Panoramic Blast is that rare mix of avant-garde and keen pop sensibility. If radio had half the balls of these guys, Dasher would be all over the airwaves. But since radio is gutless, do yourself a favor -- buy Panoramic Blast. You'll have to listen to it four or five times before the spell takes effect, but it will. Once it does, you'll have the soundtrack to many Friday nights of freedom.


So far J. J. Abrams and Rian Johnson resemble children at play, remaking the films they fell in love with. As an audience, however, we desire a fuller experience.

As recently as the lackluster episodes I-III of the Star Wars saga, the embossed gold logo followed by scrolling prologue text was cause for excitement. In the approach to the release of any of the then new prequel installments, the Twentieth Century Fox fanfare, followed by the Lucas Film logo, teased one's impulsive excitement at a glimpse into the next installment's narrative. Then sat in the movie theatre on the anticipated day of release, the sight and sound of the Twentieth Century Fox fanfare signalled the end of fevered anticipation. Whatever happened to those times? For some of us, is it a product of youth in which age now denies us the ability to lose ourselves within such adolescent pleasure? There's no answer to this question -- only the realisation that this sensation is missing and it has been since the summer of 2005. Star Wars is now a movie to tick off your to-watch list, no longer a spark in the dreary reality of the everyday. The magic has disappeared… Star Wars is spiritually dead.

Keep reading... Show less

This has been a remarkable year for shoegaze. If it were only for the re-raising of two central pillars of the initial scene it would still have been enough, but that wasn't even the half of it.

It hardly needs to be said that the last 12 months haven't been everyone's favorite, but it does deserve to be noted that 2017 has been a remarkable year for shoegaze. If it were only for the re-raising of two central pillars of the initial scene it would still have been enough, but that wasn't even the half of it. Other longtime dreamers either reappeared or kept up their recent hot streaks, and a number of relative newcomers established their place in what has become one of the more robust rock subgenre subcultures out there.

Keep reading... Show less

​'The Ferryman': Ephemeral Ideas, Eternal Tragedies

The current cast of The Ferryman in London's West End. Photo by Johan Persson. (Courtesy of The Corner Shop)

Staggeringly multi-layered, dangerously fast-paced and rich in characterizations, dialogue and context, Jez Butterworth's new hit about a family during the time of Ireland's the Troubles leaves the audience breathless, sweaty and tearful, in a nightmarish, dry-heaving haze.

"Vanishing. It's a powerful word, that"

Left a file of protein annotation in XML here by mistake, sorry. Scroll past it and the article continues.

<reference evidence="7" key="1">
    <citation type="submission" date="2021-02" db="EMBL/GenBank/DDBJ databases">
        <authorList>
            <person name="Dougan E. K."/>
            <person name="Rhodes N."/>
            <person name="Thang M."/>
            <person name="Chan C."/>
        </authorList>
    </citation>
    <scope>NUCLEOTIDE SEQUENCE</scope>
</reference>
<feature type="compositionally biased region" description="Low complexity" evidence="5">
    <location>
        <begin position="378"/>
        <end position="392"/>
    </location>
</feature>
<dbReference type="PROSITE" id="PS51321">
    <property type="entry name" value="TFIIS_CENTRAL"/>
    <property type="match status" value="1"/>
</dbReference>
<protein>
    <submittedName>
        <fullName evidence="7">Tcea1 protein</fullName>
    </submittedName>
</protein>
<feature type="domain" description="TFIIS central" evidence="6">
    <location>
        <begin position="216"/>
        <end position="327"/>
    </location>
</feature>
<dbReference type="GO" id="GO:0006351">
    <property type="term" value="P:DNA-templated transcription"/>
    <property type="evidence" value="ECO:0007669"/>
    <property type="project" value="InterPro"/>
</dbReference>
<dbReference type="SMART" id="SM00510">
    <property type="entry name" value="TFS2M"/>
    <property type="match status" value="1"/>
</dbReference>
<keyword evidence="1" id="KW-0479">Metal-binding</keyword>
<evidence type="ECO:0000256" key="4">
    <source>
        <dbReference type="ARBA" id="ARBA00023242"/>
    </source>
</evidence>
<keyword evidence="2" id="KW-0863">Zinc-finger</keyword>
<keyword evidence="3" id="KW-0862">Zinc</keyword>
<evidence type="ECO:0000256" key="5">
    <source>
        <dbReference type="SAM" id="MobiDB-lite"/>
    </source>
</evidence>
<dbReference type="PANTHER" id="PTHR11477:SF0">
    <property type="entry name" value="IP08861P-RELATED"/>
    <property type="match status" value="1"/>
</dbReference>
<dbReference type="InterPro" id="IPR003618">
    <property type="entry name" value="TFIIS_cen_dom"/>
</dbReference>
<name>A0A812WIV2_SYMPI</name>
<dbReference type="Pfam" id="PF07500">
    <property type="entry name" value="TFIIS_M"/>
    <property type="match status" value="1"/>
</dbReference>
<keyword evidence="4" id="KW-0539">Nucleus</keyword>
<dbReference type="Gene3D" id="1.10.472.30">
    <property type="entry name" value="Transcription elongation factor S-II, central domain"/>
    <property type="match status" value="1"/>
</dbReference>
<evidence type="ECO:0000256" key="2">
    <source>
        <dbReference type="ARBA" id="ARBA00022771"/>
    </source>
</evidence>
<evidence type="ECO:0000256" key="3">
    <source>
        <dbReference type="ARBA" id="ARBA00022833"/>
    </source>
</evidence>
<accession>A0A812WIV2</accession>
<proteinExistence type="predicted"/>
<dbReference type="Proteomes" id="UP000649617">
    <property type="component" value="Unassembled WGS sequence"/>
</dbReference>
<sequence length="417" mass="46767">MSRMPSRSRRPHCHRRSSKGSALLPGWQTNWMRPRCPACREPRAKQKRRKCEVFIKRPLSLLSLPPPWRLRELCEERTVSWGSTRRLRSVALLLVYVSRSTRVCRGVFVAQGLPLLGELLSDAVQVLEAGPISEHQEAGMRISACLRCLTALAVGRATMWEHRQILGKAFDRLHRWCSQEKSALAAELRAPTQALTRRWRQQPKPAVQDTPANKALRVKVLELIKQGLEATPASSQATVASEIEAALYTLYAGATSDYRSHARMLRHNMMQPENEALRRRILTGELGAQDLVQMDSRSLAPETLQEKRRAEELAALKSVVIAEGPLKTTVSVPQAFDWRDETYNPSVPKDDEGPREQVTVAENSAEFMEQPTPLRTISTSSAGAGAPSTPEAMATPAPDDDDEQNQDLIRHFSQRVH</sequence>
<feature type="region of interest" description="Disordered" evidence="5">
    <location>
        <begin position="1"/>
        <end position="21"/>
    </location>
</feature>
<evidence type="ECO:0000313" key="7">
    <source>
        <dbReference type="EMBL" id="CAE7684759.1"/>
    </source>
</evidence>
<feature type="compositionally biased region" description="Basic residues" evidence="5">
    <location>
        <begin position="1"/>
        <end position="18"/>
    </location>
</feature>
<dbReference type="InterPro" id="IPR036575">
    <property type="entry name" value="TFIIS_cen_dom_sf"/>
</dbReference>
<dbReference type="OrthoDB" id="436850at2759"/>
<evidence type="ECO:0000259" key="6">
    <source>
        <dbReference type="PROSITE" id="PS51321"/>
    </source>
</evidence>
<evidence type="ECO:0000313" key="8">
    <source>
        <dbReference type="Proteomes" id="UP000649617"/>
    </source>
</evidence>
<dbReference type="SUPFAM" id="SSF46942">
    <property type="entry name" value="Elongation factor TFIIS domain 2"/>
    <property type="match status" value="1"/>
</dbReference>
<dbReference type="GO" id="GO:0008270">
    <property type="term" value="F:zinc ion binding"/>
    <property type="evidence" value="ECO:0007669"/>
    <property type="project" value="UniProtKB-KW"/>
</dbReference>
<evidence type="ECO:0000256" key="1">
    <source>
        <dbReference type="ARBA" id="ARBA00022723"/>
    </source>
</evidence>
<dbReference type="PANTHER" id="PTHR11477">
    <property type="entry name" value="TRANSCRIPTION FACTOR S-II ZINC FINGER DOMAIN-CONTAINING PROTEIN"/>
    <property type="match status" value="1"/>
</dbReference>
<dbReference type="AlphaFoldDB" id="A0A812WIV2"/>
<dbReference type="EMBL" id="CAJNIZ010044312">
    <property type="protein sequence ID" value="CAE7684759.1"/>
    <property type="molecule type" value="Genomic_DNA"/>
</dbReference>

Northern Ireland, Rural Derry, 1981, nighttime. The local ringleader of the Irish Republican Army gun-toting comrades ambushes a priest and tells him that the body of one Seamus Carney has been recovered. It is said that the man had spent a full ten years rotting in a bog. The IRA gunslinger, Muldoon, orders the priest to arrange for the Carney family not to utter a word of what had happened to the wretched man.

Keep reading... Show less

Aaron Sorkin's real-life twister about Molly Bloom, an Olympic skier turned high-stakes poker wrangler, is scorchingly fun but never takes its heroine as seriously as the men.

Chances are, we will never see a heartwarming Aaron Sorkin movie about somebody with a learning disability or severe handicap they had to overcome. This is for the best. The most caffeinated major American screenwriter, Sorkin only seems to find his voice when inhabiting a frantically energetic persona whose thoughts outrun their ability to verbalize and emote them. The start of his latest movie, Molly's Game, is so resolutely Sorkin-esque that it's almost a self-parody. Only this time, like most of his better work, it's based on a true story.

Keep reading... Show less

There's something characteristically English about the Royal Society, whereby strangers gather under the aegis of some shared interest to read, study, and form friendships and in which they are implicitly agreed to exist insulated and apart from political differences.

There is an amusing detail in The Curious World of Samuel Pepys and John Evelyn that is emblematic of the kind of intellectual passions that animated the educated elite of late 17th-century England. We learn that Henry Oldenburg, the first secretary of the Royal Society, had for many years carried on a bitter dispute with Robert Hooke, one of the great polymaths of the era whose name still appears to students of physics and biology. Was the root of their quarrel a personality clash, was it over money or property, over love, ego, values? Something simple and recognizable? The precise source of their conflict was none of the above exactly but is nevertheless revealing of a specific early modern English context: They were in dispute, Margaret Willes writes, "over the development of the balance-spring regulator watch mechanism."

Keep reading... Show less
Pop Ten
Mixed Media
PM Picks

© 1999-2017 All rights reserved.
Popmatters is wholly independently owned and operated.